As many of you know the long-term goal of our ministry here in Tarma is to come along side of national believers to develop, empower and release them back into their own community. Last Saturday we made great progress in this goal by hosting our first meeting with a small group of Christians that have shown interest in being part of this ministry and vision for Tarma. The first of four planned meetings with this "Initial Group" went wonderfully, and we as a team were encouraged by the enthusiastic response of the TarmeƱos. Over the next three weeks we will meet with this group of believers to instruct them in the vision of our ministry, to explain the differences between the traditional church and the cellular church, to emphasize the importance of the Holy Spirit in our work, to explain the spiritual gifts and assist the group in discovering what theirs are etc. We want to equip them for some leadership, while not leaving them on their own altogether. The plan is to start small group Bible studies in homes and businesses, starting the first week of November. The role of this Initial Group is to host the Bible studies, and invite friends, family and neighbors to attend. We as the Tarma team will be responsible for the actual teaching of the studies, at least for now, as we begin this process of developing and empowering more intentionally. Our second meeting with the Initial Group will be this coming Saturday, and we are in the midst of putting together a 6-week Bible study on the meaning of Christmas, maybe even incorporating the celebration of Advent into the study. This will lead us up to Christmas, at which we will break from the studies until after the New Year. In January we will re-group and start something new. I am encouraged by the progress we have made, by the grace and power of God. We are continually praying that His Spirit will go forth and prepare hearts for the gospel. We continue to build and make new relationships with people daily, as well as plan for the coming weeks and months of strategy. We are growing as a team and are finding a rhythm within the ministry. I continue to take each day as it comes, and am clinging to the Lord as we enter into the Christmas season. My major hope and prayer is that He would be glorified through this first-attempt at teaching the Word in Tarma. I love your prayers for this as well. Thanks.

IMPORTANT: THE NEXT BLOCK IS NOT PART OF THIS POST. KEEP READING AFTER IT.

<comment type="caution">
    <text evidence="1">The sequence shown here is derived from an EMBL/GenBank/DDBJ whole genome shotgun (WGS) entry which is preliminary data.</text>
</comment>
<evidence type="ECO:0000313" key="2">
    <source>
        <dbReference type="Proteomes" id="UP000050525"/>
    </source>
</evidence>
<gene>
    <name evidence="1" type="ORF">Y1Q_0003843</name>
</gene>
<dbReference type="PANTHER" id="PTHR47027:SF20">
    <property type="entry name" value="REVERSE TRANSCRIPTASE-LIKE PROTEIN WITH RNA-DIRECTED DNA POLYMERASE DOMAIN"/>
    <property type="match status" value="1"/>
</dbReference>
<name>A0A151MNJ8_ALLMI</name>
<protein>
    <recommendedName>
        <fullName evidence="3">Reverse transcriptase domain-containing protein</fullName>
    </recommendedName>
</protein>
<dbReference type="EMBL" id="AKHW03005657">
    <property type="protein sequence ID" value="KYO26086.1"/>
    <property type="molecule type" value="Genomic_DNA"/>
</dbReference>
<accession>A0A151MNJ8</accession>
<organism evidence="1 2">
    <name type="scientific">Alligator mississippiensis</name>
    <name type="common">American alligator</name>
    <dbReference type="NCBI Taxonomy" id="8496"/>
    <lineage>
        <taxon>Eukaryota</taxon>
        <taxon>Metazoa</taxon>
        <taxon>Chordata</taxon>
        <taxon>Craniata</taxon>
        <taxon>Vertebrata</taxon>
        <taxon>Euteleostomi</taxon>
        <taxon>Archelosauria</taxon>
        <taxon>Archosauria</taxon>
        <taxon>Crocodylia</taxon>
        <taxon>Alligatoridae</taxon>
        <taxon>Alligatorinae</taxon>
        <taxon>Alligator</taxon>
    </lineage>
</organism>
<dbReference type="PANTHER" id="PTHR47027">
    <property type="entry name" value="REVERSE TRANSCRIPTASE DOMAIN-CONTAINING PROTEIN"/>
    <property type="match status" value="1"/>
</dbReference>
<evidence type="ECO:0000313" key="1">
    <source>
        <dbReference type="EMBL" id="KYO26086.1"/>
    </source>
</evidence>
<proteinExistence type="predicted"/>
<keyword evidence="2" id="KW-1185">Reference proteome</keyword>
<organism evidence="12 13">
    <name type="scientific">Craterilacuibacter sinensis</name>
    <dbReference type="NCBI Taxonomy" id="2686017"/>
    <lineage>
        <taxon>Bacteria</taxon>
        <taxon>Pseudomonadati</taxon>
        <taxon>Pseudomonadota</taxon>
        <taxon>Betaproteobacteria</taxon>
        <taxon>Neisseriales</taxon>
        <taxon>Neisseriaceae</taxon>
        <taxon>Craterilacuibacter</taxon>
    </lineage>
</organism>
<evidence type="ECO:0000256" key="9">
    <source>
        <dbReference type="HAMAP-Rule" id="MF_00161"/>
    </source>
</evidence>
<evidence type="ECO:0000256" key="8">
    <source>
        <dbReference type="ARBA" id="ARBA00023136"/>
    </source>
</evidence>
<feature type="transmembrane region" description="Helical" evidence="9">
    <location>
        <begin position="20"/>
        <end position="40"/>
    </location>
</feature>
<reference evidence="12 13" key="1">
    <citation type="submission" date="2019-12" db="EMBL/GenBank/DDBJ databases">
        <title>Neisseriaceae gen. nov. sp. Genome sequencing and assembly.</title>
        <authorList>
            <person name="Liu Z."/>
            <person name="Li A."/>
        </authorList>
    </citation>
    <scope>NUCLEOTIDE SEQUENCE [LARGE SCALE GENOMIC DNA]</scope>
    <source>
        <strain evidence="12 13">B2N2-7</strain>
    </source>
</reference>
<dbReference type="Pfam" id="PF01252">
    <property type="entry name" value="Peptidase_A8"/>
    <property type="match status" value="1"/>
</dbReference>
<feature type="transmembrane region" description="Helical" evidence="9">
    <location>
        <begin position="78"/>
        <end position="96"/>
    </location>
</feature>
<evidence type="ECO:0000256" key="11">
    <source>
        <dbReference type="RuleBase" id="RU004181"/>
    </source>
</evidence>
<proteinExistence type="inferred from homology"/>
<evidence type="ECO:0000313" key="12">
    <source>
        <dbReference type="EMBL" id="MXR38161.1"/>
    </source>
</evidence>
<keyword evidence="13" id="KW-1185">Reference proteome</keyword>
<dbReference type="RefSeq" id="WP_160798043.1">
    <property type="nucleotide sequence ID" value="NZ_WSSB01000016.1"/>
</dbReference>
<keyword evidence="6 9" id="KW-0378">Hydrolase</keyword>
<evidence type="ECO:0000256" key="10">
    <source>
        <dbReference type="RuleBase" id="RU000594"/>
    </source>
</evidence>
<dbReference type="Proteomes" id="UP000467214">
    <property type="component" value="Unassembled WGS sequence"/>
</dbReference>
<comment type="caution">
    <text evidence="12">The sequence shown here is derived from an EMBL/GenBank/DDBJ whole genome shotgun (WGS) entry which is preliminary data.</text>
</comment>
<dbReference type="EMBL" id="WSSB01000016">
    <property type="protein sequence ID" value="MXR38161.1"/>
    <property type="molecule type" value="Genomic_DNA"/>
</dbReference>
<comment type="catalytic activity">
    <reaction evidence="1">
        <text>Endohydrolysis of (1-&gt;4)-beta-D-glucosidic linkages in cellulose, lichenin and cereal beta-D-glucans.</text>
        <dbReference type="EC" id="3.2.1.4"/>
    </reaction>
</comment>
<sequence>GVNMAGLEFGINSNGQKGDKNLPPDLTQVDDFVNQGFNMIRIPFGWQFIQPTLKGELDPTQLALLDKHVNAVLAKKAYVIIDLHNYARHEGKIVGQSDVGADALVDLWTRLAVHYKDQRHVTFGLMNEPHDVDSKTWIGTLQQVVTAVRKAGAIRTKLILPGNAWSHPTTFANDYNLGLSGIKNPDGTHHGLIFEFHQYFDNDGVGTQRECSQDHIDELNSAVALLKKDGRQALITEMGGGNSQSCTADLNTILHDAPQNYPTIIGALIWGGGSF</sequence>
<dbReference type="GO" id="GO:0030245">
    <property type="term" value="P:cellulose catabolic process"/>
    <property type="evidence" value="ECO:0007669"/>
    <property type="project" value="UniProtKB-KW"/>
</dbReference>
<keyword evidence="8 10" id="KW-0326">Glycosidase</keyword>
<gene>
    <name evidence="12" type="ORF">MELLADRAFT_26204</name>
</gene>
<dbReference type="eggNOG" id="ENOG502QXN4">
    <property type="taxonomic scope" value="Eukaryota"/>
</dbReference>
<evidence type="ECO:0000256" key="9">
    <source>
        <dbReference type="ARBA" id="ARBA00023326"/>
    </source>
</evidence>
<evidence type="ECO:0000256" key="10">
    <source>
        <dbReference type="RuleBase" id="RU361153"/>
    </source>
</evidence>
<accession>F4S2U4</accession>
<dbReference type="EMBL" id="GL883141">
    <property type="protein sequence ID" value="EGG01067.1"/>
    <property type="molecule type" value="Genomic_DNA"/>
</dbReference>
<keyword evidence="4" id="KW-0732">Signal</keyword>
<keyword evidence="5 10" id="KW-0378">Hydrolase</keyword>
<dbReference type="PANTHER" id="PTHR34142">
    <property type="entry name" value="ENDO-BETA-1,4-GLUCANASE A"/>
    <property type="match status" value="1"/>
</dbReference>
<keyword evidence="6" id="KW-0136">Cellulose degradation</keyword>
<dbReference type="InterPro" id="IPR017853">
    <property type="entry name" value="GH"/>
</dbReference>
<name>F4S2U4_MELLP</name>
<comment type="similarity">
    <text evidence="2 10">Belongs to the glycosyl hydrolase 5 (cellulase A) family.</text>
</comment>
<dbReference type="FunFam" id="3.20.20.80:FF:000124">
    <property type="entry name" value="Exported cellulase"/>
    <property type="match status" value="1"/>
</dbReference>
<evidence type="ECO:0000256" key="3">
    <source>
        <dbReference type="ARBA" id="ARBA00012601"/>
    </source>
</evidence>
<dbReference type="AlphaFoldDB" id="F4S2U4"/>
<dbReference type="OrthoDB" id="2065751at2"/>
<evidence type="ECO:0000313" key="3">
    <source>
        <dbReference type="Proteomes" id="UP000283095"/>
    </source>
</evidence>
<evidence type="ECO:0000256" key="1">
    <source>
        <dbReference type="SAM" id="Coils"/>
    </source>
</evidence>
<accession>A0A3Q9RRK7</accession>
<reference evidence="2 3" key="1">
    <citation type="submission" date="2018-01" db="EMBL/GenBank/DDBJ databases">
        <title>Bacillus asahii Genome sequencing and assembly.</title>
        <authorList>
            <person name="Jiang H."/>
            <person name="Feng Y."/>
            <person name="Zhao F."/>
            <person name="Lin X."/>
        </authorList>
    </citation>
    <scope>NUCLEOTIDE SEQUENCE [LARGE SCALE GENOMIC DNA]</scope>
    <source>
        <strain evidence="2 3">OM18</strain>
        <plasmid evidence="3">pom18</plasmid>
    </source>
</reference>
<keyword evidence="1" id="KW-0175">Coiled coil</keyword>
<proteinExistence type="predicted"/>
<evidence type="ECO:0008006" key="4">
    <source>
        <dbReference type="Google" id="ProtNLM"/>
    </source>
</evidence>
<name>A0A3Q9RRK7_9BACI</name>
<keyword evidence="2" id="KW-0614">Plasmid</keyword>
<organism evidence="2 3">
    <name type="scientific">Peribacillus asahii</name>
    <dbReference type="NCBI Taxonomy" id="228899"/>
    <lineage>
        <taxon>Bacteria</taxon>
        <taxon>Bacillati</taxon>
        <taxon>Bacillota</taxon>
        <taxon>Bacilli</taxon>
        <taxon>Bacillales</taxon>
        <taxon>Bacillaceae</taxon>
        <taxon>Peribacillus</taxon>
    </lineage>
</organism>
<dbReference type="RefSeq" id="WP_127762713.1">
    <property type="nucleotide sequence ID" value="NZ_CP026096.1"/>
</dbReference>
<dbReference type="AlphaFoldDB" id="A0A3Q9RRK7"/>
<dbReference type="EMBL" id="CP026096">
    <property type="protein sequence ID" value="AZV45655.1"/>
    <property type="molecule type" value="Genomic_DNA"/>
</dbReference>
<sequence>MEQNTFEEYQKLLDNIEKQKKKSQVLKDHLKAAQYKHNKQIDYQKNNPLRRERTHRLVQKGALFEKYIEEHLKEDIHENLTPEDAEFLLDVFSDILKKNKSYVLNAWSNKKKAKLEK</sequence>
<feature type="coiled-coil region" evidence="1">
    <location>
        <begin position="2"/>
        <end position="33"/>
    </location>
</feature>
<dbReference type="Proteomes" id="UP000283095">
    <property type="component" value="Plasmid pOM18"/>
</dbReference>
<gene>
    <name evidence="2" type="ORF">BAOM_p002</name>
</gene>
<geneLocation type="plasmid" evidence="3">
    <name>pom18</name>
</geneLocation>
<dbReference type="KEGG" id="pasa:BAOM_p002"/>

Friday, October 2, 2009

Meat. Have you ever felt like a piece of it?

Everyone has their good days and bad days. I’m discovering that certain things that can really get me frustrated/annoyed here in Peru can cause a good day to turn bad. Specifically, the cat-calls. It is very common here for men to be very vocal and forward with beautiful women. In fact it’s pretty opposite to what I experienced in the States. There, boys are often too worried about rejection to risk showing interest in a pretty girl. Not here. Whistles, cat-calls, kissing noises, and expressions of love are the norm. You do get used to it after a while, but it still makes me uncomfortable. Especially when walking around alone. Most of the men are harmless and don’t do more than call.
Today I was especially frustrated because it felt like I was the only woman on the street as I walked to my Spanish lessons. Because I’m a foreigner with light hair and green eyes, I attract more attention than I would like, therefore attracting more calls. I do the only thing that I can which is to not make eye-contact and to ignore the people calling at me. But today, I felt like running all the way to my lessons just so that people would leave me alone. It’s interesting to me the differences in cultural norms that exist between my culture and the Latin American culture. While I love the history and culture of Peru, there are a few things that I’m not going to miss when I come home, the cat-calls being one of them. Goodbye, I don’t want them.